Communication in business requires the understanding of different communication styles, and the ability to break down communication barriers.
In business communication, effective communication requires a sort of “office communication toolkit” – the kind of resource Business Management Daily provides.
Many of your employees may occasionally have to deal with customers. Here's a primer to help them understand what it takes to not only hang on to customers, but leave them with a positive impression of your business.
If your writing isn’t up to snuff, you risk miscommunicating information and looking less competent and professional than you really are. AppoLearning found four applications to help you polish your writing skills and get your point across every time:
Research from Stanford University found that people who fear asking others for favors may be stifling their own chances of getting a “yes.” Get the most from your requests with these tips from blogger Jessica Stillman.
Overusing the word ‘like” is a common problem—and a quick way to have your professionalism called into question. Stop damaging your career with these three tips from Fast Company writer Drake Baer.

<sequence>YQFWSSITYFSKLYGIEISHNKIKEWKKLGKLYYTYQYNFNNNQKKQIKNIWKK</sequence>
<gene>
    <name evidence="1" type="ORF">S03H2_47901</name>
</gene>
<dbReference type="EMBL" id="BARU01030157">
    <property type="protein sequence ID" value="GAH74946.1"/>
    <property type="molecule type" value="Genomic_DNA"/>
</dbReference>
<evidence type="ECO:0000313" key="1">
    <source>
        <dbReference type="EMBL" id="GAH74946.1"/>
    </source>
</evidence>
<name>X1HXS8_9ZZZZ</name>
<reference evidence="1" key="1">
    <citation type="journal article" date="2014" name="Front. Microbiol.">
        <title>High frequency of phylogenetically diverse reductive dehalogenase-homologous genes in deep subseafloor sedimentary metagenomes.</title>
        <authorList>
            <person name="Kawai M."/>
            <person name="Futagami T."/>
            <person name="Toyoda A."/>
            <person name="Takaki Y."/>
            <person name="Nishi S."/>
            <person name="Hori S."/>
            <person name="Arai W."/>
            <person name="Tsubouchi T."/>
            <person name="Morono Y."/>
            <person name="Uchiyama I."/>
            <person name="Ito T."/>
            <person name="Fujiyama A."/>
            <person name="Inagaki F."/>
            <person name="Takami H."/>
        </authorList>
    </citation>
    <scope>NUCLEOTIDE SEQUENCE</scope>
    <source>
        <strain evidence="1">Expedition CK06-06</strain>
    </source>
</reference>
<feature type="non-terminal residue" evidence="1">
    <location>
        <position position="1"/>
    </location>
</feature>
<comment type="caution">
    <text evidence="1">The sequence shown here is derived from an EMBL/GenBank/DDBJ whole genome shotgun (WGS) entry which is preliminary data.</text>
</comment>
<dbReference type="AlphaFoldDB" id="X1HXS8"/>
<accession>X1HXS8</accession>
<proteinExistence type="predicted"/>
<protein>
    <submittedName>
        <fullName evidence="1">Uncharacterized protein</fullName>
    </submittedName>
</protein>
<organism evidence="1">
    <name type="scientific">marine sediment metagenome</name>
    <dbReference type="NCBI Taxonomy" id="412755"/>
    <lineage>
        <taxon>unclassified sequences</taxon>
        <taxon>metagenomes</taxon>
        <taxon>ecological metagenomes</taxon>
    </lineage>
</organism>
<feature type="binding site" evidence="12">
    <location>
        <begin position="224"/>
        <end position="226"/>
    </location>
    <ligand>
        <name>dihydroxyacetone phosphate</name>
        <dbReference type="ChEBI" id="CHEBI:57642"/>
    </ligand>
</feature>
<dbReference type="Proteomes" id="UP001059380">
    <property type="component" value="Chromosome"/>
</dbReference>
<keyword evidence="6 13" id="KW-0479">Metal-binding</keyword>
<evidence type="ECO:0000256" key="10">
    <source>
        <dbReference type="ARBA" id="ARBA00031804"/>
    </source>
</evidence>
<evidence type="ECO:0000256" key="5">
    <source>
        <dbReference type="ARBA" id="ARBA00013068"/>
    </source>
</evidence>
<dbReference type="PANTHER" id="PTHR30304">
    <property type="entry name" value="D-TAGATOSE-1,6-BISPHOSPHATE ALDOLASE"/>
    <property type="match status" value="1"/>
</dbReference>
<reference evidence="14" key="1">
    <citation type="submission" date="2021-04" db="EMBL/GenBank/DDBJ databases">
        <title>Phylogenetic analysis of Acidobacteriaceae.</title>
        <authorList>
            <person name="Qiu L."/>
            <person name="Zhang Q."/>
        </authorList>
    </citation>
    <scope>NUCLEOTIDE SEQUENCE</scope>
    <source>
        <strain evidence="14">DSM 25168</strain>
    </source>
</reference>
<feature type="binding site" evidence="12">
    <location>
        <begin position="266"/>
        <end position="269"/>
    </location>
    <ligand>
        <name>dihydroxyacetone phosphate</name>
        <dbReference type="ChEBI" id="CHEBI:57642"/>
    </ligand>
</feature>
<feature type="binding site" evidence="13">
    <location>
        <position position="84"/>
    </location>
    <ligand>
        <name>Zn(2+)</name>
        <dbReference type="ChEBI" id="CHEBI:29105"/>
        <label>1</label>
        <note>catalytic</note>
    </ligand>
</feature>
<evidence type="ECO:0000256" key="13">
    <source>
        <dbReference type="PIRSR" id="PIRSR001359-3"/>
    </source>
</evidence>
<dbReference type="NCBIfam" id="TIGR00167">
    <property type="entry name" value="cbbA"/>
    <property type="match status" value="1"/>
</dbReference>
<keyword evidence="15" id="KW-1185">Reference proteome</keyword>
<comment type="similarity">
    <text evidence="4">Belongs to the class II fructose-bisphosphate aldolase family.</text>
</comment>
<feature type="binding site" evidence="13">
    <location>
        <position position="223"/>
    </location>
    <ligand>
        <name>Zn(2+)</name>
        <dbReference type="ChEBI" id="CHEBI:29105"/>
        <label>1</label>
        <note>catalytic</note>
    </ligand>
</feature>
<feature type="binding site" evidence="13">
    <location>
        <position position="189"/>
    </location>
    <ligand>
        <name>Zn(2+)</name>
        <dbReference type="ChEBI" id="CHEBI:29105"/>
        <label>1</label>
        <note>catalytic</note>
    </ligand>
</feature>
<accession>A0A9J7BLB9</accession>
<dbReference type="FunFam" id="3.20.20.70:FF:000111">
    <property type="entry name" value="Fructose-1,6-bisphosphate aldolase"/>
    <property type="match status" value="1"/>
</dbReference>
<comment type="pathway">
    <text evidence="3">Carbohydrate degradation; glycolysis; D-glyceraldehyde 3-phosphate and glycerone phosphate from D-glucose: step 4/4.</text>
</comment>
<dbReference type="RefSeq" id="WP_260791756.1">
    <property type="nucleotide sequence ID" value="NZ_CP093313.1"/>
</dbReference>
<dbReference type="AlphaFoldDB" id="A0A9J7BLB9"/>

Infographics are becoming one of the hottest ways to engage customers and employees by providing information in a visually appealing graphic. Here are some great ways to use infographics at work:
This revised edition of Verbal Judo is the classic guide to the martial arts of the mind and mouth that will help you defuse confrontations and generate cooperation, whether you’re talking to a boss, a spouse or even a teenager.
Do your employees struggle with problem solving? Guide them through the process.
Don’t let all of those archived blog posts go to waste. Those old posts can still drive organic traffic to your site because each post is its own page and is indexed in the search engine results page (SERP).
You can use Pinterest as more than a place to share pretty images. Use the social media site to share testimonials.
A well-written slogan can reinforce your brand—and offer you immediate recognition. (Try to hear “Just do it” and not think of Nike.) Follow these tips to draft a catchy—memorable—slogan for your organization.